Electrically conducting pathway containing both inductance and capacitance elements. When these elements are connected in series, the circuit presents low electrical impedance to alternating current of the same frequency as the resonance frequency of the circuit and high impedance to current of other frequencies. The circuit's resonance frequency is determined by the values of inductance and capacitance. When the circuit elements are connected in parallel, the impedance is high at the resonance frequency and low at other frequencies. With their ability to pass only certain frequencies, tuned circuits are important in, for example, radio and television receivers.
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Electrical device in which the wiring and certain components consist of a thin coat of electrically conductive material applied in a pattern on an insulating substrate. Printed circuits replaced conventional wiring after World War II in much electronic equipment, greatly reducing size and weight while improving reliability and uniformity over the hand-soldered circuits formerly used. They are commonly used to mount integrated circuits on boards for use as plug-in units in computers, televisions, and other electronic devices. Mass-produced printed circuit boards allow automated assembly of electronic components, considerably reducing their cost.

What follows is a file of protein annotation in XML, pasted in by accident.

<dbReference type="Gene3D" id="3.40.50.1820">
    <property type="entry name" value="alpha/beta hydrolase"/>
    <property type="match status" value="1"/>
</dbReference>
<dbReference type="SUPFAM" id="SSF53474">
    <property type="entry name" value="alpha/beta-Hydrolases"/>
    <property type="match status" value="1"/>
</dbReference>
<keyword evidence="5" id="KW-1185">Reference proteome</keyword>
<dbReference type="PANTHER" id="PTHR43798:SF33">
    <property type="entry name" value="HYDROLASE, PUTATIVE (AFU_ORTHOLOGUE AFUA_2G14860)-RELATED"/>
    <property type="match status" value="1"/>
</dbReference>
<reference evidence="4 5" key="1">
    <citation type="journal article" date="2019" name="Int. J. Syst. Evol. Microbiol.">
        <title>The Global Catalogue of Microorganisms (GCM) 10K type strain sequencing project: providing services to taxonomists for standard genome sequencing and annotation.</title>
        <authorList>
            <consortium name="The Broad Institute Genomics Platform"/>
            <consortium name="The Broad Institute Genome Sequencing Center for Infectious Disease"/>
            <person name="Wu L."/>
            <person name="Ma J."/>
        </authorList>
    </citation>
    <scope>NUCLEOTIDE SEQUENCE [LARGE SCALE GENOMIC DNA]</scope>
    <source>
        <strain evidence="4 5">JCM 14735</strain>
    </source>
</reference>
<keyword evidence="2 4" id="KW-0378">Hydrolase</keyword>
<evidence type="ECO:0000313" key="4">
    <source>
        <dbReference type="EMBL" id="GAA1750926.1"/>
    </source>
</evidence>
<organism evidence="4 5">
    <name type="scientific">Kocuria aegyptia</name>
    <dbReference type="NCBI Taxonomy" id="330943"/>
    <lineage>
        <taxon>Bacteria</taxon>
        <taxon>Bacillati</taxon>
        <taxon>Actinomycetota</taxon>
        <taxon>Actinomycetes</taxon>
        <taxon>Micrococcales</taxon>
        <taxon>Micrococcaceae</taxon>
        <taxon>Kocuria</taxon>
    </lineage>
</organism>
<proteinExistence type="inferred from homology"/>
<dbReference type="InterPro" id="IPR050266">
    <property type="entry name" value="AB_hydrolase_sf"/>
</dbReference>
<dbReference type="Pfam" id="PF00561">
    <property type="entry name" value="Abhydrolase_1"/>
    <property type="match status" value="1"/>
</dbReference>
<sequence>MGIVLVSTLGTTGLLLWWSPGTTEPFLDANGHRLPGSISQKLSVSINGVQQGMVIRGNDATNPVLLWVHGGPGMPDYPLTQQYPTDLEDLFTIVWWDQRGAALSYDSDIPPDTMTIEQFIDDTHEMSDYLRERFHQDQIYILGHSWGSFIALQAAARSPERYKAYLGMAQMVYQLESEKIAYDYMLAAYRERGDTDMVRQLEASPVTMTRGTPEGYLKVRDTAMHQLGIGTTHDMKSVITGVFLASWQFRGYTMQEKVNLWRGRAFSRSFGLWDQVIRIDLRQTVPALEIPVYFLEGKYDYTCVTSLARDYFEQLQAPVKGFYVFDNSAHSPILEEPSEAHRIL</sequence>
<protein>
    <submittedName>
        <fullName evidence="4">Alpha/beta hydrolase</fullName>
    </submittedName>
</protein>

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Assembly of microscopic electronic components (transistors, diodes, capacitors, and resistors) and their interconnections fabricated as a single unit on a wafer of semiconducting material, especially silicon. Early ICs of the late 1950s consisted of about 10 components on a chip 0.12 in. (3 mm) square. Very large-scale integration (VLSI) vastly increased circuit density, giving rise to the microprocessor. The first commercially successful IC chip (Intel, 1974) had 4,800 transistors; Intel's Pentium (1993) had 3.2 million, and more than a billion are now achievable.
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Path that transmits electric current. A circuit includes a battery or a generator that gives energy to the charged particles; devices that use current, such as lamps, motors, or electronic computers; and connecting wires or transmission lines. Circuits can be classified according to the type of current they carry (see alternating current, direct current) or according to whether the current remains whole (series) or divides to flow through several branches simultaneously (parallel). Two basic laws that describe the performance of electric circuits are Ohm's law and Kirchhoff's circuit rules. Seealso tuned circuit.
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